Sure, it's understandable that in the fast food commercial arena that is new millennium music, anything "classical" has become something of an anachronistic niche market catering to only the most cerebral listeners among us. Translated: it doesn't sell. Even movie soundtracks are being cobbled together by licensed "fresh from the chart" product nowadays. Which makes Classic for a New Century such an intriguing listen. On the one hand there's a nostalgic glimpse of classical music's fertile past. Contributions from pianist Murray Perahia (Chopin's "Etude Opus 10, no.1"), violinist Yo-Yo Ma (Massenet's "Meditation") are exhilarating interpretations of timeless masterpieces.
Yet the fact that Chopin's lilting "Nocturne in C-sharp Minor" is merely credited to The Pianist: Motion Picture Soundtrack speaks volumes. Yes, the composer as author is finally dead and buried. Stepping into the spotlight are of all things pop stars! Vocal prodigy charlotte Church and the Fair Lady friendly Operababes purport to be the new classical sensations. While undoubtedly talented singers such as Mario Frangoulis, Summer and Mary Fahl are all marketed more for their sex appeal than any bona fide classical credentials.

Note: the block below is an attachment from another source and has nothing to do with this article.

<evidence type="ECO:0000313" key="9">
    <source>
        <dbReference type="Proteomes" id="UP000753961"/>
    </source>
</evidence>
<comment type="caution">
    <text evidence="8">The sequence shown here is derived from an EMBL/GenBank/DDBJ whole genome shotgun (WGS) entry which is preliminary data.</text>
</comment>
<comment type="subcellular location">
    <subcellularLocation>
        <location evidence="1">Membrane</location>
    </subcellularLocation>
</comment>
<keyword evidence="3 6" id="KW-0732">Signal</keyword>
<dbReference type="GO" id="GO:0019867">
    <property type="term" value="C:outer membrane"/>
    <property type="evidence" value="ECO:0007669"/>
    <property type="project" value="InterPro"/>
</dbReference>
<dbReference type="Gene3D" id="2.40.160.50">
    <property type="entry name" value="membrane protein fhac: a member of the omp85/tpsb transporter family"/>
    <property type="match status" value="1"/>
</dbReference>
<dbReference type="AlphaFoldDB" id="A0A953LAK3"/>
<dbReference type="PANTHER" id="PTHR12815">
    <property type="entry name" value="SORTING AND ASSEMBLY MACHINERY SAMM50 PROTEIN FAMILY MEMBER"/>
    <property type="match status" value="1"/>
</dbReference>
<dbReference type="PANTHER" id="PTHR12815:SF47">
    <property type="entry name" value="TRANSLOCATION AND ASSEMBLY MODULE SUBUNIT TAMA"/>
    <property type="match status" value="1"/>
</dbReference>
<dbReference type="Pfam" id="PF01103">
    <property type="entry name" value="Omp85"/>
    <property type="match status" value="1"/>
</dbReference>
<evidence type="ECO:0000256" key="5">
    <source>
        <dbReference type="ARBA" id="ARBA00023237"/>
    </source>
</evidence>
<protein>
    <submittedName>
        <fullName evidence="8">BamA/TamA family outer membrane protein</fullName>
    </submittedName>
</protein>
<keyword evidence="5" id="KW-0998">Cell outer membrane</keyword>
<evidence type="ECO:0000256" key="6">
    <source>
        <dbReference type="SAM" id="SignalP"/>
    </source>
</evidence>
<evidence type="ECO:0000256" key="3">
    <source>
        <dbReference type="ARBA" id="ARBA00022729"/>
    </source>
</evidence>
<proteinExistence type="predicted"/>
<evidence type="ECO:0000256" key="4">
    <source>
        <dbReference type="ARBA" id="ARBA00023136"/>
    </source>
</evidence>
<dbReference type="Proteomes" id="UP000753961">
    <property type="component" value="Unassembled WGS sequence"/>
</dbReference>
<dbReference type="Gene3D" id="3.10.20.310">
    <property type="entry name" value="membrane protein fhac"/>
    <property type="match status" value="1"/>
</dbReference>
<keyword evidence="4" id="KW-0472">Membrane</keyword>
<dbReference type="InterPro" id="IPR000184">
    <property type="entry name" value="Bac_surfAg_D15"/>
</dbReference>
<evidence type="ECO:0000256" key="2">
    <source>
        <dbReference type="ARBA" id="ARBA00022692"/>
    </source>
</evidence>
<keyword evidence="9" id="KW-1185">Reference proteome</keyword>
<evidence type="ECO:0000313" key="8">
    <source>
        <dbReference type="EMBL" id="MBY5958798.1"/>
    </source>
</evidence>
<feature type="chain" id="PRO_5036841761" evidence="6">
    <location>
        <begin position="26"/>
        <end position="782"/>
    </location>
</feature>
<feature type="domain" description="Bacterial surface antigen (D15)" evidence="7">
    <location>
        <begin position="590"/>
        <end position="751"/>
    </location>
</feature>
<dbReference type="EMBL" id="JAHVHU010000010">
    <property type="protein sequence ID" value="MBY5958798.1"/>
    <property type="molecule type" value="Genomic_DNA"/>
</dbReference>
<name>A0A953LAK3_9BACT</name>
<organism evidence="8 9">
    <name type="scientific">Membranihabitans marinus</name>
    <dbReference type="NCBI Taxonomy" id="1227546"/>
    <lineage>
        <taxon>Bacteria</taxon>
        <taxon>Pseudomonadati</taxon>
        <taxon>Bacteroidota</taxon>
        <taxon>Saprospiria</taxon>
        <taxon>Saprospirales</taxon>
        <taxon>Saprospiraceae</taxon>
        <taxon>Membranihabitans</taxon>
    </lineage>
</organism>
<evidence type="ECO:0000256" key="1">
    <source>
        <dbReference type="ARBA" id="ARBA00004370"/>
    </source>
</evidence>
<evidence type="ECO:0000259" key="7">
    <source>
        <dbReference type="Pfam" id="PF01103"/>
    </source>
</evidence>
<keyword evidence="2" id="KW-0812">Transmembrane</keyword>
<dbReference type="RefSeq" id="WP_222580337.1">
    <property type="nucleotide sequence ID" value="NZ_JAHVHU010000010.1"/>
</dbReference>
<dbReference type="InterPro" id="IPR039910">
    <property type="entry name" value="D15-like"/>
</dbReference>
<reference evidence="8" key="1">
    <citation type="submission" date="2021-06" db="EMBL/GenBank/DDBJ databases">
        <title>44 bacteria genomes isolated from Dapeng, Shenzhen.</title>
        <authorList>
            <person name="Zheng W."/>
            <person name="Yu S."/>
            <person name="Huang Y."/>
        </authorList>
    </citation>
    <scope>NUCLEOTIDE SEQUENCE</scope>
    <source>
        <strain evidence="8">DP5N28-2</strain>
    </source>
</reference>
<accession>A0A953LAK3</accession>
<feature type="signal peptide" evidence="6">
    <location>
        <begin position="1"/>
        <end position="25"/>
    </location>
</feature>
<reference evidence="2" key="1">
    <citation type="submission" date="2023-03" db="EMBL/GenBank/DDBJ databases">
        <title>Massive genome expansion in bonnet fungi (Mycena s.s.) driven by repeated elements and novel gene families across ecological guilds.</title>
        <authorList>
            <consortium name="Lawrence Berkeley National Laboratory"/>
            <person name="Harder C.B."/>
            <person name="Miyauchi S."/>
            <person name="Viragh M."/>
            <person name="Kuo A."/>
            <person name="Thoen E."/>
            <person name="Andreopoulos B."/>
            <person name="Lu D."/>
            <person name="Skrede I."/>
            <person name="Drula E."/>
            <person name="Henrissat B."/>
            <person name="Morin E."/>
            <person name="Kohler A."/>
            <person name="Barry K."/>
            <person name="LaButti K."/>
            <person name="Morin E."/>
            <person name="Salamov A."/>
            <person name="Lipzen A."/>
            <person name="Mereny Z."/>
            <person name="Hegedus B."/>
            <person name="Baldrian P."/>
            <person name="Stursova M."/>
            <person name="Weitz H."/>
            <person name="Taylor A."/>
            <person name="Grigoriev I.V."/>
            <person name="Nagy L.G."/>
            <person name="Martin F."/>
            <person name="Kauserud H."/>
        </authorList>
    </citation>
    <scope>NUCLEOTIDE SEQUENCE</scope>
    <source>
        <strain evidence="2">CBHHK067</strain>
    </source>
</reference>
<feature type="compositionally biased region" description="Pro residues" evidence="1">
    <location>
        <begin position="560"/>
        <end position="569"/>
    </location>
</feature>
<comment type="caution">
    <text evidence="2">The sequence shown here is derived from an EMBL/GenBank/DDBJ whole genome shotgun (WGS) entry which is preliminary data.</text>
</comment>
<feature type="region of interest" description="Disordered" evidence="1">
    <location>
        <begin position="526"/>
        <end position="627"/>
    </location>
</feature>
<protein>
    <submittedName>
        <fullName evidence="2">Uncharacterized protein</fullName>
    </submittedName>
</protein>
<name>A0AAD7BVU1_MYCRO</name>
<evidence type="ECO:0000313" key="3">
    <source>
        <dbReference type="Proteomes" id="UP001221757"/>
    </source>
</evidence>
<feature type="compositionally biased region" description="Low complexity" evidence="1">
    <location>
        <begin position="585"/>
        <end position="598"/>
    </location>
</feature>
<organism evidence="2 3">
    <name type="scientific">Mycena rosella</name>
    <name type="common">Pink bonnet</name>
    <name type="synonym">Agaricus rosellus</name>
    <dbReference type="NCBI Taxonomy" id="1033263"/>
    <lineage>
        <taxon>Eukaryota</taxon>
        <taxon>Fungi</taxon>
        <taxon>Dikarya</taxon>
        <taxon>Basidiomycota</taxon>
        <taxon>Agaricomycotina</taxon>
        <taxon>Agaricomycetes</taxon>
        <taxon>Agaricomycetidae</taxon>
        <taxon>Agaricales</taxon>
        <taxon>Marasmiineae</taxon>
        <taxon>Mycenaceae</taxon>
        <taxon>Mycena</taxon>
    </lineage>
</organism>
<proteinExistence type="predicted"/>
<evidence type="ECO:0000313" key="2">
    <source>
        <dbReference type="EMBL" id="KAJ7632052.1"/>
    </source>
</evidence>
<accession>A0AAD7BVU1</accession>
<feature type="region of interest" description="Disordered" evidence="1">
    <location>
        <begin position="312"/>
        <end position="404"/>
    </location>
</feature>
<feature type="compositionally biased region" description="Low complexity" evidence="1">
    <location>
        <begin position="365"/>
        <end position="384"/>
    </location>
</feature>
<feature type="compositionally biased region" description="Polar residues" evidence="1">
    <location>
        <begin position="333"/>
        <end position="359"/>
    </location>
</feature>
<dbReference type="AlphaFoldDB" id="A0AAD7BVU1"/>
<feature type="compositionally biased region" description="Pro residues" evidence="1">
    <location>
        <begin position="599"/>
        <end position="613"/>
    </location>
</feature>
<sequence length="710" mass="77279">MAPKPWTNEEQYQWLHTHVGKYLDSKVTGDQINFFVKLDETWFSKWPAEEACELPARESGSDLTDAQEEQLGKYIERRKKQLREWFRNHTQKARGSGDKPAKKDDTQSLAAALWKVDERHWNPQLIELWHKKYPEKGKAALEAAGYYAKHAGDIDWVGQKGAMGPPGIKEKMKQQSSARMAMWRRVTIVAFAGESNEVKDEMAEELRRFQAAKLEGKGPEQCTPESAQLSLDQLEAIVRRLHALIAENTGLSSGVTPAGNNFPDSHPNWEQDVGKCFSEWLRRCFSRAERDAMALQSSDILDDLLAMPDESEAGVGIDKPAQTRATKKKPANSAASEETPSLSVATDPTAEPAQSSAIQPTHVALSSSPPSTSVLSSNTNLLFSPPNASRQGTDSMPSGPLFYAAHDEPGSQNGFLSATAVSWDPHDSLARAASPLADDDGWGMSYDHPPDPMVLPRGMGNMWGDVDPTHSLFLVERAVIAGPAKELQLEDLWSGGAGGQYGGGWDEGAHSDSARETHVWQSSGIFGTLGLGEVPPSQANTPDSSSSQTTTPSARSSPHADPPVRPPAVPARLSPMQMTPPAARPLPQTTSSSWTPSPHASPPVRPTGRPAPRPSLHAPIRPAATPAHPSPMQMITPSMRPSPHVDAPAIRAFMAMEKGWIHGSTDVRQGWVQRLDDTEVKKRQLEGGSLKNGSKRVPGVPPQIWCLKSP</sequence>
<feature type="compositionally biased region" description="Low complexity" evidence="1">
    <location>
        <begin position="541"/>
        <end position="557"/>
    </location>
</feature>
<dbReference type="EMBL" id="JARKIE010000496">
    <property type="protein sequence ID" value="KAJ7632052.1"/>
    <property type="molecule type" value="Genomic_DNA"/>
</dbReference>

Nonetheless, there are several surprising gems. Piano man Billy Joel ("Opus No. 9, Waltz No.3") proves that he has an authentic understanding of classical composition. And Marcello Alvarez and Salvatore Licitra's rousing operatic ballads manage to pave a polished romantic path. Best of all though is banjo virtuoso Bela Fleck's inventive translation of Debussy's "Doctor Gradus Ad Parnassum".
If the preponderance of pop, adult contemporary and ...oh, all sorts of crossover artists included on Classics for a New Century is anything to go by, then clearly the future of classical music ain't what it used to be.
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